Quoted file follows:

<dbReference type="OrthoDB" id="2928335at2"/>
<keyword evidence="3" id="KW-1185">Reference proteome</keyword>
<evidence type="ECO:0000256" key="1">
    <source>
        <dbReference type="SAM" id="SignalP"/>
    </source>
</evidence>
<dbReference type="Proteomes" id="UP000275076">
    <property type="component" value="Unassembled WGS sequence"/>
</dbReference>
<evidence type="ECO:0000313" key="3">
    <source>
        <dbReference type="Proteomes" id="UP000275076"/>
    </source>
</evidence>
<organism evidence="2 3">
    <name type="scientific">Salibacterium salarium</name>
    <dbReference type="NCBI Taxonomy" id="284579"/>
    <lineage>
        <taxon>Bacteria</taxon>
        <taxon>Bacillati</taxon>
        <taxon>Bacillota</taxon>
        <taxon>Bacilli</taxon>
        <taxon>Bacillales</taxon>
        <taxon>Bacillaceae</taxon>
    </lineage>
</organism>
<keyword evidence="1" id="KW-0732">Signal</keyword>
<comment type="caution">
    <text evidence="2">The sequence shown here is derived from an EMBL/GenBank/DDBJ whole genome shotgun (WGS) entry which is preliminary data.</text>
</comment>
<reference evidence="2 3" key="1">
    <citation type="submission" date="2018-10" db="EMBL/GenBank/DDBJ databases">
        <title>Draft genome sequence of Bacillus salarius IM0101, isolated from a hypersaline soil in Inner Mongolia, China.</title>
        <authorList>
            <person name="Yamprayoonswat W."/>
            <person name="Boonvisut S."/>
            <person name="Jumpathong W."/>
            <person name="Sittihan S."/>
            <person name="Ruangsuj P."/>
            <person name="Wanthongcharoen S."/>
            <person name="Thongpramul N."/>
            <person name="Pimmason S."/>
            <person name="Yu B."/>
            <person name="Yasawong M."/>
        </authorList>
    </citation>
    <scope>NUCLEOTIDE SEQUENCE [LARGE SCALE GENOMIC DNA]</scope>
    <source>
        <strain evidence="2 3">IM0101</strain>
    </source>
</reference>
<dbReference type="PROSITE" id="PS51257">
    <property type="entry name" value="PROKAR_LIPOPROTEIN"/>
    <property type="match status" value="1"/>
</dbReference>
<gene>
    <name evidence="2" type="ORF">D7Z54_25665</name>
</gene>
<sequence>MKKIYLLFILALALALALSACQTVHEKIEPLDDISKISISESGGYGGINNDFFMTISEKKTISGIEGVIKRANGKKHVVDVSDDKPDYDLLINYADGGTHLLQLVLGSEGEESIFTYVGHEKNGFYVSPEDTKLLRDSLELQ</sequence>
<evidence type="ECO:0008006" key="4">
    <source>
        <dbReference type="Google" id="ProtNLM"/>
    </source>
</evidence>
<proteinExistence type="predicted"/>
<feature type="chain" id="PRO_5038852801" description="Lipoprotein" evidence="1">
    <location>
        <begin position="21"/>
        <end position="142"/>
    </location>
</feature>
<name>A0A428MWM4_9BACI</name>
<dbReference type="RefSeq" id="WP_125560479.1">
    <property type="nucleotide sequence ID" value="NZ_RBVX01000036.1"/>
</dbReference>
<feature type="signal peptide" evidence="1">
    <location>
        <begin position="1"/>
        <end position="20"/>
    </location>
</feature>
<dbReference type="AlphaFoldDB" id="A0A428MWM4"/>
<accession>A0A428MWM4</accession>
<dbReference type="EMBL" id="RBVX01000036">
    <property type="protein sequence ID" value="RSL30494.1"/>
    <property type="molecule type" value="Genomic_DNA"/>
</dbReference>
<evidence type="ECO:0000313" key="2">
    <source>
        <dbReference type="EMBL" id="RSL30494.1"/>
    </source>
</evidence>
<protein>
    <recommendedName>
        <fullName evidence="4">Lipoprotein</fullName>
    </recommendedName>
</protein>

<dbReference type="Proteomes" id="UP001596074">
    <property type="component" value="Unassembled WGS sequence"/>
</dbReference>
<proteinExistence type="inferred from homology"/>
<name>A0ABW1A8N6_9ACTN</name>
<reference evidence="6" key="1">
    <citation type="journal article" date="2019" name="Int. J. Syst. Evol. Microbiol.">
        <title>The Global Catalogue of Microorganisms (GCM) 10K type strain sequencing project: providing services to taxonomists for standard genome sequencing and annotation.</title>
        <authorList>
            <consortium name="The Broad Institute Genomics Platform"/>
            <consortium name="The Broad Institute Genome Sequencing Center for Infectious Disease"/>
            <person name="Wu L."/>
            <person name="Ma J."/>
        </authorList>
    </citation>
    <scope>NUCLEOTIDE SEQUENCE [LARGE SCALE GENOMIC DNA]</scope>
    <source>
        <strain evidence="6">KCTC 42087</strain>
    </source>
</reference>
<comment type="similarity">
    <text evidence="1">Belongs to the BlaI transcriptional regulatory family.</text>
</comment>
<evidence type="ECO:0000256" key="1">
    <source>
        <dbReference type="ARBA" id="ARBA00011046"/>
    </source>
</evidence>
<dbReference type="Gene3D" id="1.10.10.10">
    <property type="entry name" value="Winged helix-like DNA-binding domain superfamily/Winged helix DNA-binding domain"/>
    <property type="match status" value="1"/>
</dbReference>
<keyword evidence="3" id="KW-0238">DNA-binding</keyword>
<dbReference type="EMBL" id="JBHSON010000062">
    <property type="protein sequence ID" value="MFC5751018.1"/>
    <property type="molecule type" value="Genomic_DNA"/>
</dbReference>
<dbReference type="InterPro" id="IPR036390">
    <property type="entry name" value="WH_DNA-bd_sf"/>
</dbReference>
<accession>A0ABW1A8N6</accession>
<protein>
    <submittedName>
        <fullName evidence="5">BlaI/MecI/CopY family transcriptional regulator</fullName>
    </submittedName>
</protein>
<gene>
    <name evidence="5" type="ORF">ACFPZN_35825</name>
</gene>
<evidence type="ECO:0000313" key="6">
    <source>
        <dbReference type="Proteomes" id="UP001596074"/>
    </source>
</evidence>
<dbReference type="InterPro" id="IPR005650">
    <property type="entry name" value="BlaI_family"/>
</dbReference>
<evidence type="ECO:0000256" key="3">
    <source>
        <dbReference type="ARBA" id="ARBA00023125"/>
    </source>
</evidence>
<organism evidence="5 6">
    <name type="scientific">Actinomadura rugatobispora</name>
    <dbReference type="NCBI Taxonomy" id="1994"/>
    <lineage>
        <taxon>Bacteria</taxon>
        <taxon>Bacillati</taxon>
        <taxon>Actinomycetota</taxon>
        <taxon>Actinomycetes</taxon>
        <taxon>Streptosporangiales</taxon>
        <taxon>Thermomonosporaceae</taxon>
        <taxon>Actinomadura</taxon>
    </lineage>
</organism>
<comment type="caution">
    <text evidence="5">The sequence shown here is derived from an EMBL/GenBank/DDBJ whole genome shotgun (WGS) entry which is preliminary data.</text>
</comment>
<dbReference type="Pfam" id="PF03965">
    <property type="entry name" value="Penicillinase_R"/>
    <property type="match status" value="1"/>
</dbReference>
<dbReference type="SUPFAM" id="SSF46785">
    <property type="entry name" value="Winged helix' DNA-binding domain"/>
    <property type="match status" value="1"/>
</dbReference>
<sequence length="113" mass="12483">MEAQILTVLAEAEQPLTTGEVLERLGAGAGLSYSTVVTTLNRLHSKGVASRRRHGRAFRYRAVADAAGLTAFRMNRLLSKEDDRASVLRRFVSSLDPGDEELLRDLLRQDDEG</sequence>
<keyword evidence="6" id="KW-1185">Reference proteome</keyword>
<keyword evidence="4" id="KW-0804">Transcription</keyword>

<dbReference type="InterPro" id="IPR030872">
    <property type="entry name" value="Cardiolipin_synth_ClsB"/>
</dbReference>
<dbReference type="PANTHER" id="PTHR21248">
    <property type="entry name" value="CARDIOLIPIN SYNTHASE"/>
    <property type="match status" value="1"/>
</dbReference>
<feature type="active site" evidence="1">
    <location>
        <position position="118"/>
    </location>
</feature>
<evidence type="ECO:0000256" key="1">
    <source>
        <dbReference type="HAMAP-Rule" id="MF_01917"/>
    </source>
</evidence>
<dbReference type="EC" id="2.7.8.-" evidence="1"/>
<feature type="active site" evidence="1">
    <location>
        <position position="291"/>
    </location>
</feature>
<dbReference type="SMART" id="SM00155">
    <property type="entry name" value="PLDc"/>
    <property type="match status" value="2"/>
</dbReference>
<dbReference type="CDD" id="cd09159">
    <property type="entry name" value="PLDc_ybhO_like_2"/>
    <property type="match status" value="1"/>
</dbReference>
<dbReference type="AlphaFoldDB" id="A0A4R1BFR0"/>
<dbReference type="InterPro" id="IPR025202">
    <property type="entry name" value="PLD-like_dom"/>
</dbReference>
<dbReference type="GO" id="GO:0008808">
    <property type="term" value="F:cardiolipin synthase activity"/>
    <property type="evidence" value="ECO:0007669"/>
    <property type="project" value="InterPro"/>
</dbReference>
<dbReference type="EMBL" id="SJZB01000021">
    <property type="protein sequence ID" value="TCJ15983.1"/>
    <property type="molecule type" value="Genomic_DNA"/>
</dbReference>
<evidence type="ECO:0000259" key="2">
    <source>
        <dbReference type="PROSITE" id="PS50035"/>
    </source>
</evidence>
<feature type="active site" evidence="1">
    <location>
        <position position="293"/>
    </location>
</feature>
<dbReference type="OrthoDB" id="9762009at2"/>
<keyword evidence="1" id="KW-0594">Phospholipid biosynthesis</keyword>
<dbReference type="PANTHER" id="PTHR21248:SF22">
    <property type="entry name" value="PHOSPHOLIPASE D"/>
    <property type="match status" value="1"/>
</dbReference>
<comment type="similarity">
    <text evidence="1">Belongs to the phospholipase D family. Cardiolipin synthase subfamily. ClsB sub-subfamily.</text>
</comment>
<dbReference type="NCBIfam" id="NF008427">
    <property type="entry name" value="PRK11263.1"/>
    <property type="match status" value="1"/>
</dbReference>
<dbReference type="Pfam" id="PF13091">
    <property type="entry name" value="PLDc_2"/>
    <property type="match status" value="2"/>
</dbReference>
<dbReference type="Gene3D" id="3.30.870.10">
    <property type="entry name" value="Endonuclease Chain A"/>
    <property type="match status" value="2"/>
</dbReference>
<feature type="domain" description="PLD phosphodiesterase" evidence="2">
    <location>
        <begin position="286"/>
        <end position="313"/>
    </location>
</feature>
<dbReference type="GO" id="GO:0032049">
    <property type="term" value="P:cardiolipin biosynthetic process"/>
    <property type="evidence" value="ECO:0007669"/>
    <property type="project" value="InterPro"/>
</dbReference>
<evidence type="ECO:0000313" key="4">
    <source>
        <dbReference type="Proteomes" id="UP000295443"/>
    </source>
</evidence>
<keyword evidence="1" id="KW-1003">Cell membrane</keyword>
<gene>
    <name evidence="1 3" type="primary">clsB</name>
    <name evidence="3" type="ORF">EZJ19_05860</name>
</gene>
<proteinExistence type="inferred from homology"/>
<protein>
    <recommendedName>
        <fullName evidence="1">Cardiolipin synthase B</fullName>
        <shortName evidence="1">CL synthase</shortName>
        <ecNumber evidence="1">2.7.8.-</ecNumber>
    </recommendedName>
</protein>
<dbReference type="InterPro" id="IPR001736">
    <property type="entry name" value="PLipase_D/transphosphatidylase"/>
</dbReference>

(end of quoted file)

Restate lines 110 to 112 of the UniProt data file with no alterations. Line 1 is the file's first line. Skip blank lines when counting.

            <person name="Wu L."/>
            <person name="Ma J."/>
        </authorList>